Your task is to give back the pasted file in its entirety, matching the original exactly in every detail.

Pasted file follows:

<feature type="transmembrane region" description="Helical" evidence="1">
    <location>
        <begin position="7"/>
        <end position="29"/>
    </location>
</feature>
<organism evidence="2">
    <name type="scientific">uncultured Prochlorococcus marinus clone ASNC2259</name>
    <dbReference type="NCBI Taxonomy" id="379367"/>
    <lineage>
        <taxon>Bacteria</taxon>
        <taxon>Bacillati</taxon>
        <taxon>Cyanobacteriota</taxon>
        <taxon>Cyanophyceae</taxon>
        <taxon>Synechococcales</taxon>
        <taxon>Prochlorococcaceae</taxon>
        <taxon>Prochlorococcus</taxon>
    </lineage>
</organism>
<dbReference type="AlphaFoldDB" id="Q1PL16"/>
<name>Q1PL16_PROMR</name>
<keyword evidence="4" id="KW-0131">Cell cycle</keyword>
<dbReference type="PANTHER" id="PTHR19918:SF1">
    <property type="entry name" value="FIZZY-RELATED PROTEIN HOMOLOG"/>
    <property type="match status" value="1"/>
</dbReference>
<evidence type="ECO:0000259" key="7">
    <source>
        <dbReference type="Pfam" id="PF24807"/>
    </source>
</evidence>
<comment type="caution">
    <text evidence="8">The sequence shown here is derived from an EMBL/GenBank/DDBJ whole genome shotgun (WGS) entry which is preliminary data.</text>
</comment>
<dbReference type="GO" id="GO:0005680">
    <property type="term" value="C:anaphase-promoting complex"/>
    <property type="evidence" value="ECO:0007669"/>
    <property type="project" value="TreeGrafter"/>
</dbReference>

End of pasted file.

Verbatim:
<feature type="transmembrane region" description="Helical" evidence="1">
    <location>
        <begin position="7"/>
        <end position="29"/>
    </location>
</feature>
<organism evidence="2">
    <name type="scientific">uncultured Prochlorococcus marinus clone ASNC2259</name>
    <dbReference type="NCBI Taxonomy" id="379367"/>
    <lineage>
        <taxon>Bacteria</taxon>
        <taxon>Bacillati</taxon>
        <taxon>Cyanobacteriota</taxon>
        <taxon>Cyanophyceae</taxon>
        <taxon>Synechococcales</taxon>
        <taxon>Prochlorococcaceae</taxon>
        <taxon>Prochlorococcus</taxon>
    </lineage>
</organism>
<dbReference type="AlphaFoldDB" id="Q1PL16"/>
<name>Q1PL16_PROMR</name>
<keyword evidence="4" id="KW-0131">Cell cycle</keyword>
<dbReference type="PANTHER" id="PTHR19918:SF1">
    <property type="entry name" value="FIZZY-RELATED PROTEIN HOMOLOG"/>
    <property type="match status" value="1"/>
</dbReference>
<evidence type="ECO:0000259" key="7">
    <source>
        <dbReference type="Pfam" id="PF24807"/>
    </source>
</evidence>
<comment type="caution">
    <text evidence="8">The sequence shown here is derived from an EMBL/GenBank/DDBJ whole genome shotgun (WGS) entry which is preliminary data.</text>
</comment>
<dbReference type="GO" id="GO:0005680">
    <property type="term" value="C:anaphase-promoting complex"/>
    <property type="evidence" value="ECO:0007669"/>
    <property type="project" value="TreeGrafter"/>
</dbReference>